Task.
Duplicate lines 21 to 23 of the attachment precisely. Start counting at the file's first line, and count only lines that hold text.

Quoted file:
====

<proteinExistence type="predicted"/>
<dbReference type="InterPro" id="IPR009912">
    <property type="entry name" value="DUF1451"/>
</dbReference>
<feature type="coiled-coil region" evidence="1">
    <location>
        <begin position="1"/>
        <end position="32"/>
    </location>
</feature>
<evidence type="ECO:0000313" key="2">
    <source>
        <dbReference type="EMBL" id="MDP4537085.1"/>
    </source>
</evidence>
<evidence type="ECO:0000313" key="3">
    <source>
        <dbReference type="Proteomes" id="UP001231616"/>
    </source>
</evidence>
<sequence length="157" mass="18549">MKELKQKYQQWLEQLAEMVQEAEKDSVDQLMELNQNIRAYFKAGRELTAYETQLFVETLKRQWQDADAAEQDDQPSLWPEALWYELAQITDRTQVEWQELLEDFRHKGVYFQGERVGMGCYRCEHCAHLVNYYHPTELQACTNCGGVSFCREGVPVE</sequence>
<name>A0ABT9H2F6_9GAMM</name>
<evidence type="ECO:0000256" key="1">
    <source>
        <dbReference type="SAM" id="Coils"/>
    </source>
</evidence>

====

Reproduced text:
<sequence length="157" mass="18549">MKELKQKYQQWLEQLAEMVQEAEKDSVDQLMELNQNIRAYFKAGRELTAYETQLFVETLKRQWQDADAAEQDDQPSLWPEALWYELAQITDRTQVEWQELLEDFRHKGVYFQGERVGMGCYRCEHCAHLVNYYHPTELQACTNCGGVSFCREGVPVE</sequence>
<name>A0ABT9H2F6_9GAMM</name>
<evidence type="ECO:0000256" key="1">